Anxiety and Avoidance; Frenemies

Anxiety can be a crippling response to live with. For some people they might be generally anxious about many things, for others it might be something specific (like places with lots of people, doctors, eating out, taking medication) or it could be a variety of related experiences (such as hot foods, eating out, gaining weight, people seeing you eat). Anxiety is, generally, fear of what may happen in the future. Generally, the lead up to an event is when the anxiety is present. After it, it’s gone. During the situation, it can still be there, but is about the immediate future (i.e. ‘I’m scared this dog is going to bite me’ or ‘I’m scared I’m going to need the toilet and I won’t be able to get there’ or ‘I’m scared I’m going to have a panic attack’).

It’s worth mentioning at this point, that there are physical conditions that can cause anxiety, so it is always advisable to visit the doctor and have these ruled out (including heart conditions, thyroid conditions, food intolerances, and more).

Anxiety can strike with a variety of ambushes, like racing heart rate, sweating, sweating palms, a need to run, that surge of adrenalin, being shakey and so many other things. All of which feel horrible! It’s very natural to want that to stop and to return to what feels like a safer situation. So you escape whatever it is making you feel anxious.

That escape starts a vicious anxiety cycle (apologies for the layout, I hope it’s clear).

You felt that experience of anxiety.
It was horrible.

 ↓ 

Then you’re scanning for situations           ←
where it might happen again.

 ↓                                                              ↑

You identify what you perceive may cause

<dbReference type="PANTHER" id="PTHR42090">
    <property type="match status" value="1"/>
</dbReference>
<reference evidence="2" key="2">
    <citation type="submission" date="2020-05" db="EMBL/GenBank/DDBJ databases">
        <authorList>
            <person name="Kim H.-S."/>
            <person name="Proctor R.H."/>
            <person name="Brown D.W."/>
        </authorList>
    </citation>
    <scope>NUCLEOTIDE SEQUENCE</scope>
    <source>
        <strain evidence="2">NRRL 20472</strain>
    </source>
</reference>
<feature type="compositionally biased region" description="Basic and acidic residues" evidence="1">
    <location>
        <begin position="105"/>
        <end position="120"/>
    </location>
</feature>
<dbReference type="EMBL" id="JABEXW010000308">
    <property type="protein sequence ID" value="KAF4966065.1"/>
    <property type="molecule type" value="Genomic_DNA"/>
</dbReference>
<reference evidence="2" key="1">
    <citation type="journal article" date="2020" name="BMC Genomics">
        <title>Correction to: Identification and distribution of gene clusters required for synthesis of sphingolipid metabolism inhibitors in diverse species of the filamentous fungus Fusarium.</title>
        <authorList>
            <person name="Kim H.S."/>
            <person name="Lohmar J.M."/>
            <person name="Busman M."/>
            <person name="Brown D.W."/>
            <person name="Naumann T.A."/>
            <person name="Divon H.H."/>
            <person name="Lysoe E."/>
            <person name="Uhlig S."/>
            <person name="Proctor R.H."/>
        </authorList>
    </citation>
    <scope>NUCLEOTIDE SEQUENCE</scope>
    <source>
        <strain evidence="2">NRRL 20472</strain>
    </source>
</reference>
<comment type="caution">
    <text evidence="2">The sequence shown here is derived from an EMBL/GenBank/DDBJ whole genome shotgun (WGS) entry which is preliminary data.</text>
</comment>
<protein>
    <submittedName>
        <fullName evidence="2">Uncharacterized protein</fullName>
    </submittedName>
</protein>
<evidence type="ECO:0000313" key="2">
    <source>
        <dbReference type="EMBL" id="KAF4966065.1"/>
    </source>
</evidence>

the anxiety, becoming hyper alert to it.

 ↓                                                              ↑

You ensure that you don’t put yourself in
that situation. You avoid it.

 ↓                                                              ↑

That gives you instant relief and eases
the anxiety somewhat. You can breathe    →

 

However, with this cycle, it grows and grows, at the point where you are scanning for situations where something might make you feel anxious, you’re becoming more and more hyper alert, which means that more and more things may make you feel anxious.

So, it might start off with being injured by an animal, initially you might be anxious of getting into the same space as that particular animal (so you might see it, but avoid getting too close, but can tolerate seeing it from a distance but with the awareness it might come close to you), then it might be seeing that animal (so you avoid the place where you know the animal lives, but can move around, otherwise freely but with the awareness you might see the animals), then it might be seeing any animal of that kind (so you might actively avoid places where you know you might find an animal of that type, but are still ok with other kinds of animals but aware you might run into the other animal, and maybe mistake similar animals for the one that hurt you), then it might be seeing any animal at all (so you avoid going places where there might be animals, such as friend’s houses, and it might make it difficult for you to go out, but you can still do it but with the awareness that you may see an animal), then it might be leaving the house (so you avoid leaving the house- including into your garden- in case you see an animal, and you only feel safe inside your home because you know there are no animals in there). Soon, you might find it hard to leave the house in case you see an animal, which all originated from being injured by a specific kind of animal. This is an extreme example, but a realistic one, nonetheless.